So – when the Resolution Foundation find that
Beyond the weak earnings and incomes performance of young adults today, the Intergenerational Commission has identified two major trends which barely featured in political debate for much of the 20th century. The first is that risk is being transferred from firms and government to families and individuals, in their jobs, their pensions and the houses they live in.
In short, the baby boomers are suffering the insecurity of ownership.
The second is that assets are growing in importance as a determinant of people’s living standards, and asset ownership is becoming concentrated within older generations – on average only those born before 1960 have benefited from Britain’s wealth boom to the extent that they have been able to improve on the asset accumulationof their predecessors.
Both trends risk weakening the social contract between the generations that the state has a duty to uphold, as well as undermining the notion that individuals have a fair opportunity to acquire wealth by their own efforts during their working lives.
Actually, “generation rent” – which comprises most people under 35 who aren’t getting a leg up from the Bank of Mum and Dad, have both the insecurity of not being wealthy and the freedom of not being tied down by ownership.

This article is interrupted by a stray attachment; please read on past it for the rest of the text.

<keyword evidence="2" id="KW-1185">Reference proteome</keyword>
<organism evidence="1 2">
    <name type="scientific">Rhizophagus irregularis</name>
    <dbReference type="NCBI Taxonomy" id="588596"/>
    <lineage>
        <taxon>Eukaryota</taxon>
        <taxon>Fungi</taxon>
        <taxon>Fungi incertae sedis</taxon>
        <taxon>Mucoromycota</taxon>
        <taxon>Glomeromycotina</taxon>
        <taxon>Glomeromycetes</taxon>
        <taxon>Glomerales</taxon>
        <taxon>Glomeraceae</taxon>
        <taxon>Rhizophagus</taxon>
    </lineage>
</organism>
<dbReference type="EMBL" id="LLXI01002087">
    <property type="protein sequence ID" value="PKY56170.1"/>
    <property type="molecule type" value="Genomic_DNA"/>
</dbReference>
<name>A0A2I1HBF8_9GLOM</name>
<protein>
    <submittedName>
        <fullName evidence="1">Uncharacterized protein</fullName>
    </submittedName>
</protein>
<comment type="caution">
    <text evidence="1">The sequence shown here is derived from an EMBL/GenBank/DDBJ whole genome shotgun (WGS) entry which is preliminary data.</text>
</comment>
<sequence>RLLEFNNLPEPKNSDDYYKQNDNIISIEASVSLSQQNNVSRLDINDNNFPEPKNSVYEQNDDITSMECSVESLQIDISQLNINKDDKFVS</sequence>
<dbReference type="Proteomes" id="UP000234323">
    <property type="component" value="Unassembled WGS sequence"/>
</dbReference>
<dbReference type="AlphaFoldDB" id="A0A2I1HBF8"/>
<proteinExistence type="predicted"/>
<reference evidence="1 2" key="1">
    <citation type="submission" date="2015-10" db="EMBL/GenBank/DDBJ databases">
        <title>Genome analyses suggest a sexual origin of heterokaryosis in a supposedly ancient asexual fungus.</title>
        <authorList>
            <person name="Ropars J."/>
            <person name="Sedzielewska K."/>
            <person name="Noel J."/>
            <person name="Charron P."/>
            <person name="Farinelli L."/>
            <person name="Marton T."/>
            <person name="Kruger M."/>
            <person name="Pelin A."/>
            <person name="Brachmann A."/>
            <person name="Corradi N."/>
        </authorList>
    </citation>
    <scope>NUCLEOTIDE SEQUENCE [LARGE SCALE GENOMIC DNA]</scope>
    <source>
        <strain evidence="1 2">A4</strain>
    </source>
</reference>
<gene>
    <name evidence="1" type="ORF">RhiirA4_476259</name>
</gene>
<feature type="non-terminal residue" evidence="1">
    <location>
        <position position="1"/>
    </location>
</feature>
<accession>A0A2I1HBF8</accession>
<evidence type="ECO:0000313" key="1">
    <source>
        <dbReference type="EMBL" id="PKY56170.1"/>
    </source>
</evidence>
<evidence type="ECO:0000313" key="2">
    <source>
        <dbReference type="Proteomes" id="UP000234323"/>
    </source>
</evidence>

The social contract of which the report makes so much, is based on the Thatcherite premise of ownership, which is actually under threat.
Homes and pensions do not need to be owned as equity, they can be rented and paid from landlords and pension funds.
I see a group of young people (my son being typical) who do not aspire to own anything . They have no record collection (they have Spotify), no car (Zipcar and Uber), no house , no savings – no responsibilities. They have fun and lots of it.
An irresponsible world of youth?
Actually, the millennials don’t seem to be bothered about wealth- or that bothered about debt, they seem reasonably confident in their capacity to cut it in a world where they own the technology, they have the health and the energy to make things happen.
Willetts and co reckon they should be given a dollop of wealth to get them back into the capital owning class that they belong to. But do young people want to be the recipients of hand-outs? I see nothing in this report to suggest that the Resolution Foundation know.
The report suggests that young people are like old people; that they want capital in the form of houses, cars and wealth management.
I see no signs of this being the case. Of course there are entrepreneurs who make their first million by the age of 17 but they do not make for a social norm. The millennial norm is doing fine, having fun, not worrying about being rich or getting angry that they’re not as rich as their parents. They are fine.
Leave those kids alone
The Resolution Foundation has a firm belief in what makes a good citizen and they seem determined to force the mould on generation X, Y and Z.
Meanwhile our kids get on with their lives with little or no interest in what our generation want them to be. It seems this is always the case.
Our progressive view that our kids should be brighter, happier and more fulfilled than ever before, seems to be measured on our terms – not on theirs.
Left to their own devices, young people will reinvent youth their way – ever thus – and no doubt when my son is in his fifties and sixties he will be trying to impose his standards on the generations born twenty years hence.